The mission of the Church, he said, is “possible only because of women, taking on that mission, being out there in the territory in such a way maintains the future of the Church, so this needs to be reflected in the institutional way and structures.”

During the synod, however, the issue of women deacons became polarised and made the discernment difficult. At the end of the gathering, the Pope rebooted a commission to examine the question, to ensure the question continues to be discussed. 

“You could see how the sense of discernment somehow got lost and became more like a political arena, so it was difficult for the Pope to push forward with that, even though we had some good achievement there,” Lopez explained.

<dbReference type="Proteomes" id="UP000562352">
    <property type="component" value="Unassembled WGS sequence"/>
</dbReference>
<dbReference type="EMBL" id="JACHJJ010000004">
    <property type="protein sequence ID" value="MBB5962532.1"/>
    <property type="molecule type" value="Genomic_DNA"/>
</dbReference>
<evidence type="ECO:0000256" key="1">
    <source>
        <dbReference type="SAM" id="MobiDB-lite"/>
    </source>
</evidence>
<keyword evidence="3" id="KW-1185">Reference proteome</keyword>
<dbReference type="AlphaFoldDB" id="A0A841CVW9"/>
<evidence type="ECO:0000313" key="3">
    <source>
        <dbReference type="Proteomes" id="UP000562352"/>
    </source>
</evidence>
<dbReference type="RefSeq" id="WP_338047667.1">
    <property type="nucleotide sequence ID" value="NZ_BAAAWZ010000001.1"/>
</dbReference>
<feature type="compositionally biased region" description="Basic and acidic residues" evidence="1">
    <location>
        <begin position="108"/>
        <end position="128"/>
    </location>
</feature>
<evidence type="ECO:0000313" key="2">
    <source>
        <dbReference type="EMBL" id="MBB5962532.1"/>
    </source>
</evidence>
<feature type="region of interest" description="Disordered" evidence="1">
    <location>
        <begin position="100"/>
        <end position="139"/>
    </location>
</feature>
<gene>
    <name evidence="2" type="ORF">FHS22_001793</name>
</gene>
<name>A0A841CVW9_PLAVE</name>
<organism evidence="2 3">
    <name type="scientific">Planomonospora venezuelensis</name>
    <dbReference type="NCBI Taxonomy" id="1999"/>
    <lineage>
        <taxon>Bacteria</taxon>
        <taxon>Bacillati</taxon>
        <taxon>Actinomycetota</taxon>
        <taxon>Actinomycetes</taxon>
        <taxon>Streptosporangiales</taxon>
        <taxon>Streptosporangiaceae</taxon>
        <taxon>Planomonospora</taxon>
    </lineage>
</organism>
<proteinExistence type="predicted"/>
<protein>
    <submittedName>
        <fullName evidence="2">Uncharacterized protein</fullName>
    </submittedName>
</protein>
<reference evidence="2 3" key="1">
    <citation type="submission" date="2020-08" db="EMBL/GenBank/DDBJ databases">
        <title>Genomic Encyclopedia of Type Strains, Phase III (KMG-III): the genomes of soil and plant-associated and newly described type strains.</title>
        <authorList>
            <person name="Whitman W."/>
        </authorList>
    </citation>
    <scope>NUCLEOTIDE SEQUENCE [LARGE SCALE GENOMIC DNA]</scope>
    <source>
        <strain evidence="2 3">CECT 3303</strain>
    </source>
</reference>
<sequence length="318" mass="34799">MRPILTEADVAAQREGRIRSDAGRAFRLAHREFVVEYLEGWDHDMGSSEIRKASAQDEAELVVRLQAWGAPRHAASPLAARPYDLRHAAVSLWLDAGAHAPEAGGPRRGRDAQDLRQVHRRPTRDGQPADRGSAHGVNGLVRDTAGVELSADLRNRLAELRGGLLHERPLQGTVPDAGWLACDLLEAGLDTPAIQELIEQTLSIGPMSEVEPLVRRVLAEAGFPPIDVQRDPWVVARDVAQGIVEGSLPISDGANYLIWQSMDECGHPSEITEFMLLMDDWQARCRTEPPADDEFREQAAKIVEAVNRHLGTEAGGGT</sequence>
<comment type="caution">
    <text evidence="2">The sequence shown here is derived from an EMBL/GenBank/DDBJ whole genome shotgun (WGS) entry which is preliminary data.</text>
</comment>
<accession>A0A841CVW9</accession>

“On some topics, things became so polarised that we couldn’t deliver what the Pope needed: he needed to feel consensus and there was no consensus.” 

Lopez stressed that the approach is based on a discernment of the spirit, rather than pushing for fixed positions. During the synod, he explained, “the strongest resistances were outside” and mainly from those “corporations and governments” who fear the Pope’s strong ethical voice. 

“It is [about] the crucified Jesus there in the Amazon. It is the progressive transformation of the Church without breaking it, or without making it my own ideological position or my own no-change allowed conservative position,” he explained. The new conference, he added, is focussed on “following with concrete actions what we feel the Spirit is telling us.”